A study released by an Iowa think-tank finds the state spends five times as much on business incentives as it spends on upgrading worker skills. The executive director of the Child and Family Policy Center, Charles Bruner, says the state government spends 437-Million dollars a year on business grants and tax incentives but less than 80-Million on programs designed to improve the skills of their employees. The recommendation, he says, is to focus on adult worker development.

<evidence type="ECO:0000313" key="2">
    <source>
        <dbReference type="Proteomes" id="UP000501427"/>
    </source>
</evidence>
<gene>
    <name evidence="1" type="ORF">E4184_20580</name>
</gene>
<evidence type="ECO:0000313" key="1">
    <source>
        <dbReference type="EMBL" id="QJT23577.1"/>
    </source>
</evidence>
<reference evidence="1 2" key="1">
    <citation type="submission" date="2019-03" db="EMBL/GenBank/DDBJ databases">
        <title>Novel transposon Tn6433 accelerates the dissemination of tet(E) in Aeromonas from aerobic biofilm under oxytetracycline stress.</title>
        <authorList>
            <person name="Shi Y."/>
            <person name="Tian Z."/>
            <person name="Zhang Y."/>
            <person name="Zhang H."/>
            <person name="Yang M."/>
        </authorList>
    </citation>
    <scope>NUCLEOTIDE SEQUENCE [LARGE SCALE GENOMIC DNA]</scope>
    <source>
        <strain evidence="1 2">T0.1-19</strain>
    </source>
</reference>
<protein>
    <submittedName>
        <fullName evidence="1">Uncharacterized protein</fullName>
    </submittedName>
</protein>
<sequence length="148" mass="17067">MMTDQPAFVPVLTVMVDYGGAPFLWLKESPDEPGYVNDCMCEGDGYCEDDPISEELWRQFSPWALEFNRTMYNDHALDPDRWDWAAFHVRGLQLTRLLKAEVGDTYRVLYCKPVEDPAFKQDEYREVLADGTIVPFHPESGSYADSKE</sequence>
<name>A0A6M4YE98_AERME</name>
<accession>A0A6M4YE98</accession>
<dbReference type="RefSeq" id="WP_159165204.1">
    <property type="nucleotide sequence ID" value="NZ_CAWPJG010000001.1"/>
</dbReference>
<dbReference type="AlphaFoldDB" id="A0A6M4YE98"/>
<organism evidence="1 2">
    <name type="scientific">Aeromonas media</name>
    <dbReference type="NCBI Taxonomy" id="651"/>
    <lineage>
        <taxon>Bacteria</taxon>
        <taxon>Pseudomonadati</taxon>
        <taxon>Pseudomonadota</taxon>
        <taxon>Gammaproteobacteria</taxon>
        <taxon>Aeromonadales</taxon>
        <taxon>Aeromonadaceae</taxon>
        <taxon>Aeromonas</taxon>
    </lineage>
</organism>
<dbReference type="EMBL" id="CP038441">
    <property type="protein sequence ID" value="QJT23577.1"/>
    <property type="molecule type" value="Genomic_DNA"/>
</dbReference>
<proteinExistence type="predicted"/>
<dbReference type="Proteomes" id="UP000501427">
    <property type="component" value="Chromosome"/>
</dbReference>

He asks “What can we do to expand the skills of who we know is going to form the bulk of the workforce for the next 20 years?” Bruner says the result is to create a widening income gap between high-school graduates…and college graduates. The current investments in business incentives “really dwarf what we’re investing in workforce skills development.” Bruner doesn’t dispute that we need jobs that pay high wages and are high-skilled — but he says we need a high-skilled workforce able to take those jobs.
Bruner says the state government’s primary role in economic development should be to educate the workforce, not to subsidize businesses.
Bruner says there are very few education and training programs that are focused at that population. Bruner says there are other ways to help those workers besides retraining.